The Department for Environment, Food, and Rural Affairs (DEFRA) is due to hold emergency talks with industry leaders on Tuesday after discovering that the UK doesn’t have enough pallets to continue exporting goods to the European Union if it leaves without a deal in three weeks.
EU regulations on third country imports stipulate that wood pallets must be heat-treated or cleaned to prevent contamination and the spread of pests, and have specific markings to confirm that they are legal in EU markets.
Pallets that British exporters are using do not conform to these rules, as EU member states follow a much more relaxed set of regulations.
EU requirements for wood packaging material are based on the 2002 FAO International Standard for Phytosanitary Measures (ISPM) number 15.
ISPM 15 affects all wood packaging material (pallets, crates, dunnages, etc.) requiring that they be debarked and then heat treated or fumigated with methyl bromide and stamped or branded with a mark of compliance.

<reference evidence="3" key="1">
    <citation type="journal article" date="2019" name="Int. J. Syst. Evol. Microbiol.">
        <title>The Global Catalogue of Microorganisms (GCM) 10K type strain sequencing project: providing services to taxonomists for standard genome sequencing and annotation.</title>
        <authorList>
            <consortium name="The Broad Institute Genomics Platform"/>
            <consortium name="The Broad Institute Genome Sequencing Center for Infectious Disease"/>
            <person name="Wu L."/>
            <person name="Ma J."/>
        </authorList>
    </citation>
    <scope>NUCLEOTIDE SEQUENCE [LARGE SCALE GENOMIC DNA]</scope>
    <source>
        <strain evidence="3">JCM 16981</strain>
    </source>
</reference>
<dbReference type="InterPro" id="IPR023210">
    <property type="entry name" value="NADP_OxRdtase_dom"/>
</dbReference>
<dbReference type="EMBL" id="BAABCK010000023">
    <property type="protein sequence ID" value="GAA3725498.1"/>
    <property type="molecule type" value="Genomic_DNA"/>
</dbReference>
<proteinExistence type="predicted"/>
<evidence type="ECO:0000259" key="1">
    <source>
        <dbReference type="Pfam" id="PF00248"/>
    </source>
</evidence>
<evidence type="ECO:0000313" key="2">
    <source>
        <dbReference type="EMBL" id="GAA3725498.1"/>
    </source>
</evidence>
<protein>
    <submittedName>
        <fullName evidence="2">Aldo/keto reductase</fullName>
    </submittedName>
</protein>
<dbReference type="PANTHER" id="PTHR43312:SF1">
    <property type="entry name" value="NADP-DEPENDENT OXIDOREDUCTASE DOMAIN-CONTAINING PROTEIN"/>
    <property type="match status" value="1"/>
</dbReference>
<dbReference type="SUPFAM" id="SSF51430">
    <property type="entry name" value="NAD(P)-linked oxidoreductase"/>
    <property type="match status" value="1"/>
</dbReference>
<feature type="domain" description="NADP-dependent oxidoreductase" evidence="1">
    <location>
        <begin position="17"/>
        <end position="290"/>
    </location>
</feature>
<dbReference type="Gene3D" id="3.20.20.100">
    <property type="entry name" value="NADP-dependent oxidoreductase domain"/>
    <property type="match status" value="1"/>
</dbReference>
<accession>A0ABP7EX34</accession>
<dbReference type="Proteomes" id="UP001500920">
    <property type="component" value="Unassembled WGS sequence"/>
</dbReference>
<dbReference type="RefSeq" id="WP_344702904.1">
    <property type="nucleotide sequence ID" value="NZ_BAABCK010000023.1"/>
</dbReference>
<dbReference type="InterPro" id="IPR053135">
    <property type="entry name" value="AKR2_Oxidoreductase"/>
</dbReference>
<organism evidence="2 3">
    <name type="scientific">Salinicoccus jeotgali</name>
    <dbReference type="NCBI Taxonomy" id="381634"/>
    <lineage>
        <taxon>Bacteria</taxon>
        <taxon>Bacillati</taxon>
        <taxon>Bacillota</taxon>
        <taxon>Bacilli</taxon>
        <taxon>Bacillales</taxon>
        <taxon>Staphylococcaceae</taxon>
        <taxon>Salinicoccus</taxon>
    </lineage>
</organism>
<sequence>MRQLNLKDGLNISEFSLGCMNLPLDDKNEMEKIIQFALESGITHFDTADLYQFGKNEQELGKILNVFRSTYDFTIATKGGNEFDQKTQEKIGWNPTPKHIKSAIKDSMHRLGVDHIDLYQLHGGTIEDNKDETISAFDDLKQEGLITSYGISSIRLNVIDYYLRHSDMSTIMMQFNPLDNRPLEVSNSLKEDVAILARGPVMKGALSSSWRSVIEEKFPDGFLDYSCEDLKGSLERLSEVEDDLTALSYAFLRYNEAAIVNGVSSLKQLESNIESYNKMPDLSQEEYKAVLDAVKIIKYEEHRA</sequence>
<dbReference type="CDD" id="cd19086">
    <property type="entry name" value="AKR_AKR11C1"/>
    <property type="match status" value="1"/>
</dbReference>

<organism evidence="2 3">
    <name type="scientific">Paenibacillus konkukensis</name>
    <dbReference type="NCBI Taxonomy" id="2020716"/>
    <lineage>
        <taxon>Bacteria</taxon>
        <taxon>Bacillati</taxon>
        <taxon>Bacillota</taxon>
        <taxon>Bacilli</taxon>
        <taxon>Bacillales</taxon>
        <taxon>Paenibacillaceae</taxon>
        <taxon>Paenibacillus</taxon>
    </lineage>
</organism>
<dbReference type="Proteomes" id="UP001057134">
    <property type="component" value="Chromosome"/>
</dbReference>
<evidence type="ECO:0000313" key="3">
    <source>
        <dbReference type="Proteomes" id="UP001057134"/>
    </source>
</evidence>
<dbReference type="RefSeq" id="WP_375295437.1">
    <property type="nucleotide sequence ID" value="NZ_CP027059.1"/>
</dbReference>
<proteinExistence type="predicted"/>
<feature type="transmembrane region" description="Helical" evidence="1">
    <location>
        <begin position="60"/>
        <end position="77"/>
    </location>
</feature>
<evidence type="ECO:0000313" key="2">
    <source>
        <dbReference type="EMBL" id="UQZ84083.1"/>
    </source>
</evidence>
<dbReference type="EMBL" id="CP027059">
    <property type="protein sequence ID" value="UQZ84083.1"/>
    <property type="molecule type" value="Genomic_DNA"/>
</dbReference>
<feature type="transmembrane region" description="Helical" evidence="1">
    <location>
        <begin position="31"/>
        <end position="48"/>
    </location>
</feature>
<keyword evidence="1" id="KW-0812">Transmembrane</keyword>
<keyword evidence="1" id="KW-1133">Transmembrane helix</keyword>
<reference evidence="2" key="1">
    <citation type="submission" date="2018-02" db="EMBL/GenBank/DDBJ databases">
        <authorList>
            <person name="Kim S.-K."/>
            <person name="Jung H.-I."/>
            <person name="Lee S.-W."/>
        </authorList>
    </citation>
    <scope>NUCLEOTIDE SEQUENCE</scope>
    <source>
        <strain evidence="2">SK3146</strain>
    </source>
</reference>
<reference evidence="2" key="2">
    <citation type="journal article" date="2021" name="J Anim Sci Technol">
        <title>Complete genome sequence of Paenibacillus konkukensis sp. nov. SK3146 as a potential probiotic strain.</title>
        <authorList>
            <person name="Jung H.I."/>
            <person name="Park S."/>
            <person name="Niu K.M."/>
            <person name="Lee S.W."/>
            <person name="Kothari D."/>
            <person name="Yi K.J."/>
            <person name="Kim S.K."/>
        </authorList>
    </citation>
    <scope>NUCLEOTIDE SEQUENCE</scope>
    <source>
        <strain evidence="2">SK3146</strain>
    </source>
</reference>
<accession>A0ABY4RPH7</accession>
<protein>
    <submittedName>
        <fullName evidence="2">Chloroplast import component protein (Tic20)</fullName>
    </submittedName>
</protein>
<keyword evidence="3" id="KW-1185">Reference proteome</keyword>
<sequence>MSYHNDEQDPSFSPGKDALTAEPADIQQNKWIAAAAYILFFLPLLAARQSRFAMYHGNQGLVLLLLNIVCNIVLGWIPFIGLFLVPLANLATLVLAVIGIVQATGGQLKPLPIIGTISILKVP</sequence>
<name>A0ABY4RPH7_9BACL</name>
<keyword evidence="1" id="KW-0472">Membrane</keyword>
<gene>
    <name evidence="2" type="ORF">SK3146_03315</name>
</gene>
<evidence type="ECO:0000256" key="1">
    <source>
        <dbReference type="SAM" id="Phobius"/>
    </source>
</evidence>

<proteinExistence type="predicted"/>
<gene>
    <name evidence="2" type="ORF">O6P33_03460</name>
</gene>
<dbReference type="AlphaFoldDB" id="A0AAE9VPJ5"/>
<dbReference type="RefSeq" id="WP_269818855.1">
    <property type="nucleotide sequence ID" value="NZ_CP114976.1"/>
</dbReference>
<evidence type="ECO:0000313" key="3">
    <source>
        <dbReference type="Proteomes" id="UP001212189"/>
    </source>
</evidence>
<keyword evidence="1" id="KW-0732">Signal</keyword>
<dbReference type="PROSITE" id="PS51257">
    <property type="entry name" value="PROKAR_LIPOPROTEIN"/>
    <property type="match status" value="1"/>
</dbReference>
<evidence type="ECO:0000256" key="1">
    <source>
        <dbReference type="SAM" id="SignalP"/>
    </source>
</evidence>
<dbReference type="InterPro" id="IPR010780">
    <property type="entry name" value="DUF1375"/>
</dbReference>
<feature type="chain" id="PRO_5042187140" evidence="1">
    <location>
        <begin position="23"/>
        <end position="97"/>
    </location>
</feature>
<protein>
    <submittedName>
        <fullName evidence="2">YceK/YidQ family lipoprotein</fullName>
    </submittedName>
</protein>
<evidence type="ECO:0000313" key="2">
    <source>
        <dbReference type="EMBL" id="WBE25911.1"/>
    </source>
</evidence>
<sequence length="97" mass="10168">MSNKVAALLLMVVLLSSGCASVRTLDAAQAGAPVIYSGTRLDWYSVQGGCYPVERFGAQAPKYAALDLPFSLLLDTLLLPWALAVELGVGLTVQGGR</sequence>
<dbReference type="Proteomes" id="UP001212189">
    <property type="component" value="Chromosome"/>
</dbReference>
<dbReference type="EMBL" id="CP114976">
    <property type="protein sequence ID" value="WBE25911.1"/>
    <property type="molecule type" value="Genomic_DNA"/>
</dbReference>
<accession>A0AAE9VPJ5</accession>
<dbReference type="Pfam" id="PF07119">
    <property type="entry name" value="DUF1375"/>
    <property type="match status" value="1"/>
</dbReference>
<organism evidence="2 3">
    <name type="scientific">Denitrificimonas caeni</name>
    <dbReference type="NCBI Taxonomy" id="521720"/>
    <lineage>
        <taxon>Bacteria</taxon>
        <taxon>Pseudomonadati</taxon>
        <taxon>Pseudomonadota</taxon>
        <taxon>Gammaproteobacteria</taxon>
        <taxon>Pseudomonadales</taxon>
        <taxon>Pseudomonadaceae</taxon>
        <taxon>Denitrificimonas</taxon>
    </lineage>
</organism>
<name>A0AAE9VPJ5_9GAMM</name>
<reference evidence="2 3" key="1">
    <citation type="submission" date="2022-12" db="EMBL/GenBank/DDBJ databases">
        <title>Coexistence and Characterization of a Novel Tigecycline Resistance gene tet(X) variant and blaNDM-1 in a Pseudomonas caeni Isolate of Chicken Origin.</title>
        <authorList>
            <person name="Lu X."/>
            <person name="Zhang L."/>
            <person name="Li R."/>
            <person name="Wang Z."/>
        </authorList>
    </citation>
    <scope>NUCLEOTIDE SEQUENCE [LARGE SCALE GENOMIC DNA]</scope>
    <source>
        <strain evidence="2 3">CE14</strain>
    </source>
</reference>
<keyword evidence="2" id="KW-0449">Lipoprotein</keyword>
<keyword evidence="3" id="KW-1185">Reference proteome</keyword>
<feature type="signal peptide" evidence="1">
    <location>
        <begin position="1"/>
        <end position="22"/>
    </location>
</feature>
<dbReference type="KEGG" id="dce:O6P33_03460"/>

DEFRA has confirmed that the UK would not have enough EU-approved pallets for exporting to the continent if it leaves without a withdrawal agreement next month.
That means UK companies would be competing for a small number of pallets which meet EU rules, and those that miss out would be forced to wait for new pallets which could take weeks to be ready.
Industry figures said they were baffled why it took ministers so long to learn of the dearth of pallets, given that they are a basic feature of cross-border trade.
A DEFRA representative said the government would seek a reciprocal arrangement on pallets with the EU. “As part of those meetings we have discussed a range of issues relating to the import and export of our goods, including pallets. We have already committed to retaining our current pallet import approaches post-exit, and we hope the EU will confirm that it will reciprocate our commitment.”